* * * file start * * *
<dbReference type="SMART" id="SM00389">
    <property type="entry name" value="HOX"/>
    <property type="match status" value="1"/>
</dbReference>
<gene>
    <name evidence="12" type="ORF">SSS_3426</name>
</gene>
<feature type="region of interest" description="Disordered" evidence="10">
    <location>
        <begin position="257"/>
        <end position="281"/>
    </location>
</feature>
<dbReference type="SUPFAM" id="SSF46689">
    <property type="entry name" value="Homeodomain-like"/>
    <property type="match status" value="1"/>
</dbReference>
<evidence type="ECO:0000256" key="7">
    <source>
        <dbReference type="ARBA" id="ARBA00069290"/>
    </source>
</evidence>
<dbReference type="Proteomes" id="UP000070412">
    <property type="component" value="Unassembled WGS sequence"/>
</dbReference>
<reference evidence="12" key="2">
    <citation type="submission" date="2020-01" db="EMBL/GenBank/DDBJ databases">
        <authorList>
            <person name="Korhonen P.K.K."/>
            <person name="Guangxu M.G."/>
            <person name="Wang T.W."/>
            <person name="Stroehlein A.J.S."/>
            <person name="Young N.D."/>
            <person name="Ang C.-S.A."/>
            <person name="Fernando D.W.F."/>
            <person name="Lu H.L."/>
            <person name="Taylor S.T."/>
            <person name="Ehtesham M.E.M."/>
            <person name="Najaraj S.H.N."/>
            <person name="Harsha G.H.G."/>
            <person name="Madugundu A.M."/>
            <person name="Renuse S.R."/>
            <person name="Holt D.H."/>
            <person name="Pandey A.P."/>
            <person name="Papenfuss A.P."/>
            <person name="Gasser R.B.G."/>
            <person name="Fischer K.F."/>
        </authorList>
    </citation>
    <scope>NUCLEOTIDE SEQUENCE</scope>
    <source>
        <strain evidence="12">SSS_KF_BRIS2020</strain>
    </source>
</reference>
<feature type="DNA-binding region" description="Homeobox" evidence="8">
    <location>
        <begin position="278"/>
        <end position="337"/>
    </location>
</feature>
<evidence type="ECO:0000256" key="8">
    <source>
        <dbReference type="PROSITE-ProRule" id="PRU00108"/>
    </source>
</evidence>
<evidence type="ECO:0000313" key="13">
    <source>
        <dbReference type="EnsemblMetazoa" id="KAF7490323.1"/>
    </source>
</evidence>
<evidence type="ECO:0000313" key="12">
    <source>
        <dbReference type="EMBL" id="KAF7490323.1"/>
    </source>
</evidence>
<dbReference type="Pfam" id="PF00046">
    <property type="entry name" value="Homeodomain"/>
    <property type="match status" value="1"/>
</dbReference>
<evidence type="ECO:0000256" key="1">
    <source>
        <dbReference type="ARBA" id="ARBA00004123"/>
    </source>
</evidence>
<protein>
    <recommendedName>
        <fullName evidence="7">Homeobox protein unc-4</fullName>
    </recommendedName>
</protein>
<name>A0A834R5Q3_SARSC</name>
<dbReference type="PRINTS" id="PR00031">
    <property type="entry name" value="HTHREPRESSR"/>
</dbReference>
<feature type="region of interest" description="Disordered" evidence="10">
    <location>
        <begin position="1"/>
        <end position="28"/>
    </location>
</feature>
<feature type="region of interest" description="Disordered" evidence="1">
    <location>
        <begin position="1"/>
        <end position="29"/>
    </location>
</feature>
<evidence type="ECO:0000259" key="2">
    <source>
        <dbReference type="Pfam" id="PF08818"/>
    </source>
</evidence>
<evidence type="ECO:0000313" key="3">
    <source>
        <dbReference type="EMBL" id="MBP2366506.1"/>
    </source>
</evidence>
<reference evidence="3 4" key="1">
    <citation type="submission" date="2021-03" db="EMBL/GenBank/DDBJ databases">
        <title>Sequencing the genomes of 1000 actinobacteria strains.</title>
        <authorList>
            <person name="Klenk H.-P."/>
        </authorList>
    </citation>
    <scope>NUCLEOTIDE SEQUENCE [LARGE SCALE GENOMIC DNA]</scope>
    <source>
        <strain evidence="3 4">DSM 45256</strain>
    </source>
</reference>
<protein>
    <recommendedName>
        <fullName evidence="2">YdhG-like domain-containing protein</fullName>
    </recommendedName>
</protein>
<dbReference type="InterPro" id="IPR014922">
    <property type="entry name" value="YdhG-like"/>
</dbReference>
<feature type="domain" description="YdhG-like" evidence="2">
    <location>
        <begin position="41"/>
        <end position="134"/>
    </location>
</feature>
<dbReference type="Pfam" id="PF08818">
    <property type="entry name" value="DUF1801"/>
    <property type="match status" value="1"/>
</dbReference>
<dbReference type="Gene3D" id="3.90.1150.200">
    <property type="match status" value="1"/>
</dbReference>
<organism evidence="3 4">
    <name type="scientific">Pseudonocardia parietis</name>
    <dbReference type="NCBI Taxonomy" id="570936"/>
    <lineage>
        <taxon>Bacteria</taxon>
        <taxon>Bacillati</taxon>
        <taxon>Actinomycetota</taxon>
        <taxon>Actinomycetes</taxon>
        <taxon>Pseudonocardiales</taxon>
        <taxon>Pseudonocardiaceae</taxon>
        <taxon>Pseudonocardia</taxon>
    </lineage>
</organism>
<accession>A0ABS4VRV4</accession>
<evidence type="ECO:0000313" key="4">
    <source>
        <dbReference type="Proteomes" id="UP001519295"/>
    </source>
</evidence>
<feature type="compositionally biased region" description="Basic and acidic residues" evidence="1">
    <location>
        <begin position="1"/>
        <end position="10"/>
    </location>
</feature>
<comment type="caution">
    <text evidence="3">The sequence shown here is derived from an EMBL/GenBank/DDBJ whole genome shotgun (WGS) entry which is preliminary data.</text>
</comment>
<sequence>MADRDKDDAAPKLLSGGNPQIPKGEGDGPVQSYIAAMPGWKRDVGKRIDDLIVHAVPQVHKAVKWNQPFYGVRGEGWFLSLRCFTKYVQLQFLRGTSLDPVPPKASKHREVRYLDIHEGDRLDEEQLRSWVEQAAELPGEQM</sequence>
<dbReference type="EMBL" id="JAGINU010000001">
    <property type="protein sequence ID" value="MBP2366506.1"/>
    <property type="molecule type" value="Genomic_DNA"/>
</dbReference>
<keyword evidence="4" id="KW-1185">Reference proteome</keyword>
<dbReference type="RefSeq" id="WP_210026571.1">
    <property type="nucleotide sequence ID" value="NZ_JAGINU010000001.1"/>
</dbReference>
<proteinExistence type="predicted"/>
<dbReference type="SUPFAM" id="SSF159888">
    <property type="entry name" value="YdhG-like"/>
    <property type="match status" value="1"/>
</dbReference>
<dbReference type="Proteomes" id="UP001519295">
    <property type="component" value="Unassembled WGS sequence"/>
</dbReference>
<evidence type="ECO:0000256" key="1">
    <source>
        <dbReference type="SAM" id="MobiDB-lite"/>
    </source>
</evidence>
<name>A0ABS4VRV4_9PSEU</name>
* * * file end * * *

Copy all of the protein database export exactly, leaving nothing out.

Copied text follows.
<dbReference type="SMART" id="SM00389">
    <property type="entry name" value="HOX"/>
    <property type="match status" value="1"/>
</dbReference>
<gene>
    <name evidence="12" type="ORF">SSS_3426</name>
</gene>
<feature type="region of interest" description="Disordered" evidence="10">
    <location>
        <begin position="257"/>
        <end position="281"/>
    </location>
</feature>
<dbReference type="SUPFAM" id="SSF46689">
    <property type="entry name" value="Homeodomain-like"/>
    <property type="match status" value="1"/>
</dbReference>
<evidence type="ECO:0000256" key="7">
    <source>
        <dbReference type="ARBA" id="ARBA00069290"/>
    </source>
</evidence>
<dbReference type="Proteomes" id="UP000070412">
    <property type="component" value="Unassembled WGS sequence"/>
</dbReference>
<reference evidence="12" key="2">
    <citation type="submission" date="2020-01" db="EMBL/GenBank/DDBJ databases">
        <authorList>
            <person name="Korhonen P.K.K."/>
            <person name="Guangxu M.G."/>
            <person name="Wang T.W."/>
            <person name="Stroehlein A.J.S."/>
            <person name="Young N.D."/>
            <person name="Ang C.-S.A."/>
            <person name="Fernando D.W.F."/>
            <person name="Lu H.L."/>
            <person name="Taylor S.T."/>
            <person name="Ehtesham M.E.M."/>
            <person name="Najaraj S.H.N."/>
            <person name="Harsha G.H.G."/>
            <person name="Madugundu A.M."/>
            <person name="Renuse S.R."/>
            <person name="Holt D.H."/>
            <person name="Pandey A.P."/>
            <person name="Papenfuss A.P."/>
            <person name="Gasser R.B.G."/>
            <person name="Fischer K.F."/>
        </authorList>
    </citation>
    <scope>NUCLEOTIDE SEQUENCE</scope>
    <source>
        <strain evidence="12">SSS_KF_BRIS2020</strain>
    </source>
</reference>
<feature type="DNA-binding region" description="Homeobox" evidence="8">
    <location>
        <begin position="278"/>
        <end position="337"/>
    </location>
</feature>
<evidence type="ECO:0000256" key="8">
    <source>
        <dbReference type="PROSITE-ProRule" id="PRU00108"/>
    </source>
</evidence>
<evidence type="ECO:0000313" key="13">
    <source>
        <dbReference type="EnsemblMetazoa" id="KAF7490323.1"/>
    </source>
</evidence>
<evidence type="ECO:0000313" key="12">
    <source>
        <dbReference type="EMBL" id="KAF7490323.1"/>
    </source>
</evidence>
<dbReference type="Pfam" id="PF00046">
    <property type="entry name" value="Homeodomain"/>
    <property type="match status" value="1"/>
</dbReference>
<evidence type="ECO:0000256" key="1">
    <source>
        <dbReference type="ARBA" id="ARBA00004123"/>
    </source>
</evidence>
<protein>
    <recommendedName>
        <fullName evidence="7">Homeobox protein unc-4</fullName>
    </recommendedName>
</protein>
<name>A0A834R5Q3_SARSC</name>
<dbReference type="PRINTS" id="PR00031">
    <property type="entry name" value="HTHREPRESSR"/>
</dbReference>
<feature type="region of interest" description="Disordered" evidence="10">
    <location>
        <begin position="1"/>
        <end position="28"/>
    </location>
</feature>
<feature type="region of interest" description="Disordered" evidence="1">
    <location>
        <begin position="1"/>
        <end position="29"/>
    </location>
</feature>
<evidence type="ECO:0000259" key="2">
    <source>
        <dbReference type="Pfam" id="PF08818"/>
    </source>
</evidence>
<evidence type="ECO:0000313" key="3">
    <source>
        <dbReference type="EMBL" id="MBP2366506.1"/>
    </source>
</evidence>
<reference evidence="3 4" key="1">
    <citation type="submission" date="2021-03" db="EMBL/GenBank/DDBJ databases">
        <title>Sequencing the genomes of 1000 actinobacteria strains.</title>
        <authorList>
            <person name="Klenk H.-P."/>
        </authorList>
    </citation>
    <scope>NUCLEOTIDE SEQUENCE [LARGE SCALE GENOMIC DNA]</scope>
    <source>
        <strain evidence="3 4">DSM 45256</strain>
    </source>
</reference>
<protein>
    <recommendedName>
        <fullName evidence="2">YdhG-like domain-containing protein</fullName>
    </recommendedName>
</protein>
<dbReference type="InterPro" id="IPR014922">
    <property type="entry name" value="YdhG-like"/>
</dbReference>
<feature type="domain" description="YdhG-like" evidence="2">
    <location>
        <begin position="41"/>
        <end position="134"/>
    </location>
</feature>
<dbReference type="Pfam" id="PF08818">
    <property type="entry name" value="DUF1801"/>
    <property type="match status" value="1"/>
</dbReference>
<dbReference type="Gene3D" id="3.90.1150.200">
    <property type="match status" value="1"/>
</dbReference>
<organism evidence="3 4">
    <name type="scientific">Pseudonocardia parietis</name>
    <dbReference type="NCBI Taxonomy" id="570936"/>
    <lineage>
        <taxon>Bacteria</taxon>
        <taxon>Bacillati</taxon>
        <taxon>Actinomycetota</taxon>
        <taxon>Actinomycetes</taxon>
        <taxon>Pseudonocardiales</taxon>
        <taxon>Pseudonocardiaceae</taxon>
        <taxon>Pseudonocardia</taxon>
    </lineage>
</organism>
<accession>A0ABS4VRV4</accession>
<evidence type="ECO:0000313" key="4">
    <source>
        <dbReference type="Proteomes" id="UP001519295"/>
    </source>
</evidence>
<feature type="compositionally biased region" description="Basic and acidic residues" evidence="1">
    <location>
        <begin position="1"/>
        <end position="10"/>
    </location>
</feature>
<comment type="caution">
    <text evidence="3">The sequence shown here is derived from an EMBL/GenBank/DDBJ whole genome shotgun (WGS) entry which is preliminary data.</text>
</comment>
<sequence>MADRDKDDAAPKLLSGGNPQIPKGEGDGPVQSYIAAMPGWKRDVGKRIDDLIVHAVPQVHKAVKWNQPFYGVRGEGWFLSLRCFTKYVQLQFLRGTSLDPVPPKASKHREVRYLDIHEGDRLDEEQLRSWVEQAAELPGEQM</sequence>
<dbReference type="EMBL" id="JAGINU010000001">
    <property type="protein sequence ID" value="MBP2366506.1"/>
    <property type="molecule type" value="Genomic_DNA"/>
</dbReference>
<keyword evidence="4" id="KW-1185">Reference proteome</keyword>
<dbReference type="RefSeq" id="WP_210026571.1">
    <property type="nucleotide sequence ID" value="NZ_JAGINU010000001.1"/>
</dbReference>
<proteinExistence type="predicted"/>
<dbReference type="SUPFAM" id="SSF159888">
    <property type="entry name" value="YdhG-like"/>
    <property type="match status" value="1"/>
</dbReference>
<dbReference type="Proteomes" id="UP001519295">
    <property type="component" value="Unassembled WGS sequence"/>
</dbReference>
<evidence type="ECO:0000256" key="1">
    <source>
        <dbReference type="SAM" id="MobiDB-lite"/>
    </source>
</evidence>
<name>A0ABS4VRV4_9PSEU</name>